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Children's Playground Injury Claims

more about accidents at parks and playgrounds


more about accidents at parks and playgrounds

Despite the concerns of many parents, figures from bodies such as the Royal Society for the Prevention of Accidents (RoSPA) show most serious injuries involving children over the age of one are a result of accidents in and around the home.

That said, an accident in a park or playground can be particularly distressing because they happen in places where kids are supposed to have fun and are assumed to be safe. A playground injury can result in fractures or broken bones or in the worst cases serious head injuries, which are especially worrying in young children.

In most public parks, the local authority will have primary liability for any injuries caused by faulty play equipment, although in some cases the actual blame may lie with sub-contractors who failed to install the items correctly or left dangerous metal stumps in a playground when removing equipment.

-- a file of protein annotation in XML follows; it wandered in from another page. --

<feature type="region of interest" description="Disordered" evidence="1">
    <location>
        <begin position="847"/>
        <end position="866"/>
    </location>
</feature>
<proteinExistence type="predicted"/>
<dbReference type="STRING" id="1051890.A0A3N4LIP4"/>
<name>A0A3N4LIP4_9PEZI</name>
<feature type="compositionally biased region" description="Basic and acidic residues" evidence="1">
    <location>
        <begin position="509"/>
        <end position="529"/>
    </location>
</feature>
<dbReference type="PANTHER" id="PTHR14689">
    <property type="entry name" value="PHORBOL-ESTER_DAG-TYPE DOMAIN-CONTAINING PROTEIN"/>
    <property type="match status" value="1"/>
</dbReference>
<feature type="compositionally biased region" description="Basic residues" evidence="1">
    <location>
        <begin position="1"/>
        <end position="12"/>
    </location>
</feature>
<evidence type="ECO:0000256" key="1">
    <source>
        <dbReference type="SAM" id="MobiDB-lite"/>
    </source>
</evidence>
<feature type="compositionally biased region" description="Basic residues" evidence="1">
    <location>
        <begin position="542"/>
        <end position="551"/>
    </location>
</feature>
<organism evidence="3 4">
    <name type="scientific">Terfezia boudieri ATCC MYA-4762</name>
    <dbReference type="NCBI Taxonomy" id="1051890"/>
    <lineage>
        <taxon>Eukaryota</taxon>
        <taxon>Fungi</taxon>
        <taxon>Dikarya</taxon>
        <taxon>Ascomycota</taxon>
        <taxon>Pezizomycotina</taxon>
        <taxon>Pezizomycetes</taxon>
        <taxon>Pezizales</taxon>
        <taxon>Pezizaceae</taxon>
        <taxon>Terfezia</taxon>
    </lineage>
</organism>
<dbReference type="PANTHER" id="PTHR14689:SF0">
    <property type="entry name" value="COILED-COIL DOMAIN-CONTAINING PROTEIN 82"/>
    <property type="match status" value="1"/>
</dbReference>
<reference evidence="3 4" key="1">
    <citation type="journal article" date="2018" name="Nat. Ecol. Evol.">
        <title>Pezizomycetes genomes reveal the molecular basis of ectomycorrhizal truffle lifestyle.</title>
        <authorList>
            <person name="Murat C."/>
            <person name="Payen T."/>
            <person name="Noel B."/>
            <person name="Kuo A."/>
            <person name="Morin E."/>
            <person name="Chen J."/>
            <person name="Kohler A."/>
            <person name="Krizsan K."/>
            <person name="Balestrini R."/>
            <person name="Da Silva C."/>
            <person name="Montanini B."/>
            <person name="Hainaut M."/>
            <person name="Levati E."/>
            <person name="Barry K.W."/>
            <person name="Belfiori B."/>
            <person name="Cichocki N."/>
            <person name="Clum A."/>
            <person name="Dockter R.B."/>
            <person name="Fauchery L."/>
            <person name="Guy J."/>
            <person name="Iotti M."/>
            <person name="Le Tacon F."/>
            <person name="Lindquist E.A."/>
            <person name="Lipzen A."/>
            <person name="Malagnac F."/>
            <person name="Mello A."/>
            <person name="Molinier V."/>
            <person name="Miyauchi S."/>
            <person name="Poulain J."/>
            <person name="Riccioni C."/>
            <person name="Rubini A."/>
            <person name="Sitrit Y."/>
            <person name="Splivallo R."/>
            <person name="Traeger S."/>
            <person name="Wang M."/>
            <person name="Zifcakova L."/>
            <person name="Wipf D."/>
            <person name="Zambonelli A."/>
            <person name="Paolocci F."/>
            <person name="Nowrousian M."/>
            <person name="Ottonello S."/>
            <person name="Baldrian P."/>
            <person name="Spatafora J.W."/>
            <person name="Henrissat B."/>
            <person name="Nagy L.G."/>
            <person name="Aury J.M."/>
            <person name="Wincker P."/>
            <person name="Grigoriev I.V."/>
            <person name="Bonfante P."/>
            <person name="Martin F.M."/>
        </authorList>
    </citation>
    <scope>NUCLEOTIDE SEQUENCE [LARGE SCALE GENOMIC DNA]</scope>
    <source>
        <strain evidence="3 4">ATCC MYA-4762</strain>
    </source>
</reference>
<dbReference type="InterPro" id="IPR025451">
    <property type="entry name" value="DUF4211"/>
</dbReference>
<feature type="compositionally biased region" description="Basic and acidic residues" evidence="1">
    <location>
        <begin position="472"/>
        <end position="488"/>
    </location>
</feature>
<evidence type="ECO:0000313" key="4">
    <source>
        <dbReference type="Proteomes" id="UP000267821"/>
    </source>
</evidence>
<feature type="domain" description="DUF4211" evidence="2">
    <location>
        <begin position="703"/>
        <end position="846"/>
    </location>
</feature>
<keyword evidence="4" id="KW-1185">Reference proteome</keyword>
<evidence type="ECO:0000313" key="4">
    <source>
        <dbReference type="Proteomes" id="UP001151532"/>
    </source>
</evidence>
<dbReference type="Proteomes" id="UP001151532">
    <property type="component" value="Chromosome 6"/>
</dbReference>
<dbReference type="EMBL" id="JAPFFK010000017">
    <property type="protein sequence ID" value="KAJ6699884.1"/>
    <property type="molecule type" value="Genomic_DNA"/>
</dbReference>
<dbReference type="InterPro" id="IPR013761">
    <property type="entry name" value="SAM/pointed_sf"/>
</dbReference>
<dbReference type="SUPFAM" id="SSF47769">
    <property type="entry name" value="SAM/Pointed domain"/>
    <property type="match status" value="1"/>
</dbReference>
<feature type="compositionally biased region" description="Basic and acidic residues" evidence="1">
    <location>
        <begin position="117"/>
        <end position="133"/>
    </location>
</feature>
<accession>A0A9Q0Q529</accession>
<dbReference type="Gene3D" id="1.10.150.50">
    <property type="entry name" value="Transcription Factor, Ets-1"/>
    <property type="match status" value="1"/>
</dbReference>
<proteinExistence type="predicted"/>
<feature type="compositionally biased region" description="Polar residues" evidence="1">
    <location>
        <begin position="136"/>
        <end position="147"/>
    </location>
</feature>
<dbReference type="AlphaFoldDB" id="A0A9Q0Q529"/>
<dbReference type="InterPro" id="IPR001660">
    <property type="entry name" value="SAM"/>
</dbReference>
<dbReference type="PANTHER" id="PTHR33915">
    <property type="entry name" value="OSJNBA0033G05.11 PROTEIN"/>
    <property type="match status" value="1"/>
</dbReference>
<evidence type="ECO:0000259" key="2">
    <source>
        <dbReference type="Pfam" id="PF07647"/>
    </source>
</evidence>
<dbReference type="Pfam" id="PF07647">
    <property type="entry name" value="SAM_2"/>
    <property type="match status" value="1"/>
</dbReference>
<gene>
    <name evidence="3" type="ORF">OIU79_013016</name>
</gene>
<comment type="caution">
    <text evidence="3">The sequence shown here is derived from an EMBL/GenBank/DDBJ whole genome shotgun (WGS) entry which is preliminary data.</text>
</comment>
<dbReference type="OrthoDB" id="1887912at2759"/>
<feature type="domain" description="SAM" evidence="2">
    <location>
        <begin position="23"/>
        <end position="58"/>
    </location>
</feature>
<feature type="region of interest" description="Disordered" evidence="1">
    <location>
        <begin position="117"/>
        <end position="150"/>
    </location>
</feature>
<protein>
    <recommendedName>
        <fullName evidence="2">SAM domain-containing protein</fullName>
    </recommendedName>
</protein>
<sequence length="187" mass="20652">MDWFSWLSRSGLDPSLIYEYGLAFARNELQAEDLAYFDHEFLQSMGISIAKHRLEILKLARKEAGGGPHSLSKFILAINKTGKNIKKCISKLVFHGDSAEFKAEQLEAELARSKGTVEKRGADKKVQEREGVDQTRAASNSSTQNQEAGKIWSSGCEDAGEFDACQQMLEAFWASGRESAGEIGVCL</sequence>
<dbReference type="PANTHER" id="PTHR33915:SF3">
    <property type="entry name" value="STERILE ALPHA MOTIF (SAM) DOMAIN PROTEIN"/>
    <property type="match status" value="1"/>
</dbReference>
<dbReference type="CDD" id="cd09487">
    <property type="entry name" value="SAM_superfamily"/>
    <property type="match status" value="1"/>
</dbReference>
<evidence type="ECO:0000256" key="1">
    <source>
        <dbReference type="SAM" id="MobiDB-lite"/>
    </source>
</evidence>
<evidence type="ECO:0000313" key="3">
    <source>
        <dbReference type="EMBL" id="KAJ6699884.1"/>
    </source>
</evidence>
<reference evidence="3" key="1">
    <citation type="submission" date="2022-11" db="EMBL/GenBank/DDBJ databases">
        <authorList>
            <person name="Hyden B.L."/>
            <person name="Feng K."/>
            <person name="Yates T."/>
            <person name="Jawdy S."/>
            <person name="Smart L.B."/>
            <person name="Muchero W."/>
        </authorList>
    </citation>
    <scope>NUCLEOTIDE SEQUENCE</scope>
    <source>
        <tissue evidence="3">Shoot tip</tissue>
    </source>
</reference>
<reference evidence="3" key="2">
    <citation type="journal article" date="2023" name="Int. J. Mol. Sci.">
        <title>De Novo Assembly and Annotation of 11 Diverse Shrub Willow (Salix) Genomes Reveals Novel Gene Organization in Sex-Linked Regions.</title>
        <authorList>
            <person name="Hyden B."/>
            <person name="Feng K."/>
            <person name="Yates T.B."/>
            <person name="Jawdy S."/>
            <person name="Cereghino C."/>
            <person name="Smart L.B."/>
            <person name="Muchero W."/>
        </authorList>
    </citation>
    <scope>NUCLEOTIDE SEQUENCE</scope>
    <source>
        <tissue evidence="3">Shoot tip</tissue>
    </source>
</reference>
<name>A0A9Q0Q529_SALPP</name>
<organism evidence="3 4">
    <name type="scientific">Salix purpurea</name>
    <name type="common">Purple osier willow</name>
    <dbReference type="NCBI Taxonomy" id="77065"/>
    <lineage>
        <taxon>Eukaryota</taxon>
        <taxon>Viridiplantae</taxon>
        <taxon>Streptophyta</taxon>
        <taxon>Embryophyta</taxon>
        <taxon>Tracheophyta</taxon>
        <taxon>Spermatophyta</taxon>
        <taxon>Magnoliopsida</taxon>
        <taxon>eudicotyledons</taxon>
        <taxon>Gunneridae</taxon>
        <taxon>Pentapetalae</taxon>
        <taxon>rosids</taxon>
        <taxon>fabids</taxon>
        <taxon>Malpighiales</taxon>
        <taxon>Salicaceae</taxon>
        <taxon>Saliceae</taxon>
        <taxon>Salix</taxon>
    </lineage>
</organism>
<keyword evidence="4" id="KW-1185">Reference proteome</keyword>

Even if any installation or maintenance work is subcontracted, the duty of care and therefore liability remains with the organisation or body (i.e. the council) which chose to delegate that work. That is also true if the issue is one of supervision.

If, for example, a local authority subcontracts instruction or lifeguard services at a council-run swimming pool to a private provider, should a child suffer an injury because of lack of supervision by those staff members, the council would still have a duty of care to that child.

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